Review: Errors of the Human Body (2012)
Dr. Geoff Burton (Michael Eklund) is an American is a young genetics researcher trying to find a cure for a strange, new disease that killed his baby. After naming the disease after himself, (because that’s what scientists do), a failed marriage (because he worked too much and the baby-thing) he is invited to Dresden, Germany to work on a project. Without knowing what he is getting himself into, he moves there to collaborate with fellow researcher Rebekka (Karoline Herfurth). Everything seems to go well for a while, but wait: there’s a creepy bald guy (Thómas Lemarquis) trying to compromise their experiments on tissue-regeneration or just trying to get there first. Meanwhile, Burton is struggling with his own demons and past, while his newly found love interest, cutie two-shoes Rebekka is hiding some dirty little secrets of her own.
This is Australian writer/director Eron Sheean’s first feature film, showing some interesting ideas and a lot of room for improvement. Sheean tells his story mostly through visuals, instead of words, which is lucky because that what he seems to be best at. There is some striking, surreal dream imagery, while the dialogue and screenplay are flawed and clichéd: Though he tries to step away from some tropes he falls into some repeatedly, the mad scientist being the main one.
The acting is mostly okay, however not very believable in the more dramatic romance scenes. The romantic angle in general only works to a certain extent, as the film progresses it becomes more and more cheesy and bloated. I can’t comment on the scientific “accuracy” of the film, but some of the lack of security and organization in an advanced lab like the one portrayed was a bit jarring, especially considering that we’re in Germany, and not some third world country.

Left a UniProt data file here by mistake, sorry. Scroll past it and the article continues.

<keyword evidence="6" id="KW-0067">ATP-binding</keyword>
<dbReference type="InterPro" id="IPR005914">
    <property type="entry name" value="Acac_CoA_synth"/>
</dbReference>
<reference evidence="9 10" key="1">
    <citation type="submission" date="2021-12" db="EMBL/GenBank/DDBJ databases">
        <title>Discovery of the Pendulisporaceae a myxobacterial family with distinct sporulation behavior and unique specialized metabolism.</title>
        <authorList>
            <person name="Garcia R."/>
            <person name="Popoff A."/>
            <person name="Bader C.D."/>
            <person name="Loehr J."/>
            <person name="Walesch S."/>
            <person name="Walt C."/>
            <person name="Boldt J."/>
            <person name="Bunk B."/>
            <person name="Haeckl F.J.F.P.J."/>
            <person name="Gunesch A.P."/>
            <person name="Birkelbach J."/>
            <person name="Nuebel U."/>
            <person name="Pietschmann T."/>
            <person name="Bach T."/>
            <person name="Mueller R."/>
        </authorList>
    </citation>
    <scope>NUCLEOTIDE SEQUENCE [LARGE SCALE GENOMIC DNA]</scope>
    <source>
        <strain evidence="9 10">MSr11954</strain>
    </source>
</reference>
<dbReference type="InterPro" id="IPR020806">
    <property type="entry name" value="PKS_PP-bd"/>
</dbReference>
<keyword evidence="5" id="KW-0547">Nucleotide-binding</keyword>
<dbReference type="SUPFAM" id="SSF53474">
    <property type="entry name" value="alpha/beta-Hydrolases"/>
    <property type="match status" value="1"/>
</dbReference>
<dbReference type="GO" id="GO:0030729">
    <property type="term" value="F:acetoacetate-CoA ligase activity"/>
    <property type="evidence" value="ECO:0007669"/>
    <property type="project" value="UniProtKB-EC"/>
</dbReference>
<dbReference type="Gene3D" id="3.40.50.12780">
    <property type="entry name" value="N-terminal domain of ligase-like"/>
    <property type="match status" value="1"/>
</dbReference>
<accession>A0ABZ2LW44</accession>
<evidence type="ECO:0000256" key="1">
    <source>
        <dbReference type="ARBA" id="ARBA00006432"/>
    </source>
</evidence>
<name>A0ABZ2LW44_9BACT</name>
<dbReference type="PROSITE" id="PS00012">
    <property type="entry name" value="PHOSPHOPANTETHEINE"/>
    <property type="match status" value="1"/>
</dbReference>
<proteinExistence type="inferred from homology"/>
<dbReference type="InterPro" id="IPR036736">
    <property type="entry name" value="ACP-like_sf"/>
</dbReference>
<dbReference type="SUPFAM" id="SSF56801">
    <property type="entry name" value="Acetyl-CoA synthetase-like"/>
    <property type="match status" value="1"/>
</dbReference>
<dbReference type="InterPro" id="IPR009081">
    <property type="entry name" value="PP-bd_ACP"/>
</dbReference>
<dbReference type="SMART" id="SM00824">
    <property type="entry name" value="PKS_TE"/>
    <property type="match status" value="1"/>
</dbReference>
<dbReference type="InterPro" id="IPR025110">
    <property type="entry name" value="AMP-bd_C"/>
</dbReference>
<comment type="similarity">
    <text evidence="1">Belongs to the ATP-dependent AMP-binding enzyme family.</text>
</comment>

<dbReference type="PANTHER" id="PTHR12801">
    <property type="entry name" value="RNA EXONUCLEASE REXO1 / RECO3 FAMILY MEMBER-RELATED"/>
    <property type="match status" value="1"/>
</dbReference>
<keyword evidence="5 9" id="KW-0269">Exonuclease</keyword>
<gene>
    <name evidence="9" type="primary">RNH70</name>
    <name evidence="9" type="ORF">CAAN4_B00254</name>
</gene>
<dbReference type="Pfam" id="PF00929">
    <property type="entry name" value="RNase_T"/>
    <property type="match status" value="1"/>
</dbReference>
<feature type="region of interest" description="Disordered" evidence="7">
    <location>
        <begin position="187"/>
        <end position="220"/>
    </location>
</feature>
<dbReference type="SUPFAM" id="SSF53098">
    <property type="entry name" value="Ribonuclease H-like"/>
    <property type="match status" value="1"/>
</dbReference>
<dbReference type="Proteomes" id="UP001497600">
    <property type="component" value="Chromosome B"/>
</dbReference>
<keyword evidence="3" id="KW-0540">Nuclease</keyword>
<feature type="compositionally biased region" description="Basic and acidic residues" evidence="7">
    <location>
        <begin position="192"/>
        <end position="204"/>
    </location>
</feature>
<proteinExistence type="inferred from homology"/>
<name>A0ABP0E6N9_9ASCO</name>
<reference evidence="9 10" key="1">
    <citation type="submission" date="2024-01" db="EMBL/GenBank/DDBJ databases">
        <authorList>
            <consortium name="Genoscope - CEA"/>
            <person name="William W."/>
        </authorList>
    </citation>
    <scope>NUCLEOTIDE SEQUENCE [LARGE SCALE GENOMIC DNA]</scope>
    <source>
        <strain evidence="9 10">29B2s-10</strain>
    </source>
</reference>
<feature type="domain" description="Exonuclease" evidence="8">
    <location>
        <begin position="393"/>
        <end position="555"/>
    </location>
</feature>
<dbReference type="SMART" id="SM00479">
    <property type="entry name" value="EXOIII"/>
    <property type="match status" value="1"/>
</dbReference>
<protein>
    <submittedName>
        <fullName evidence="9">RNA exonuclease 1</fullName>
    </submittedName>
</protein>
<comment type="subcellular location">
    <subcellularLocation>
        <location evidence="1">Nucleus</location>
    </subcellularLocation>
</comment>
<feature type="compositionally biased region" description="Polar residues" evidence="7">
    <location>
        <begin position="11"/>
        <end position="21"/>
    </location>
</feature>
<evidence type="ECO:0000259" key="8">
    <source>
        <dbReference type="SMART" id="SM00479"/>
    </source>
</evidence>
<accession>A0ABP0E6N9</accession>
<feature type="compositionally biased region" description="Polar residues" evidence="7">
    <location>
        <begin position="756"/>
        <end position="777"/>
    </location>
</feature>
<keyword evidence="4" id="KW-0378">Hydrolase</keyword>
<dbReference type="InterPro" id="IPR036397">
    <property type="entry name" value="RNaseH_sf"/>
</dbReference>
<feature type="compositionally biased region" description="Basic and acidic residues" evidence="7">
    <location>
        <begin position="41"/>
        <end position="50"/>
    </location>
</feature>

Borrowing a lot from David Cronenberg’s body horror films I found ‘Errors’ to be reminiscent of another recently failed experiment coming from Cronenberg’s own son Brandon in Antiviral (2012). On the bright side I also thought of Vincenzo Natali’s Splice (2009), which I’m sure inspired Sheean. It’s good to see someone starting their career with an original film instead of a remake or other easily marketable products. The atmosphere and pacing of the film work well, but where’s the payoff?
The ending is very unsatisfying, I don’t even know if it should qualify as an ending at all. I got a “That’s it?” reaction, which is never a good thing, although I must admit that I still wanted to like the movie as a whole, because like I said there are some glimpses of greatness. I just wish some elements were developed more instead of just being introduced, without ever being fully realized.
Rating on First Viewing
(on my laptop)
4.5 out of 10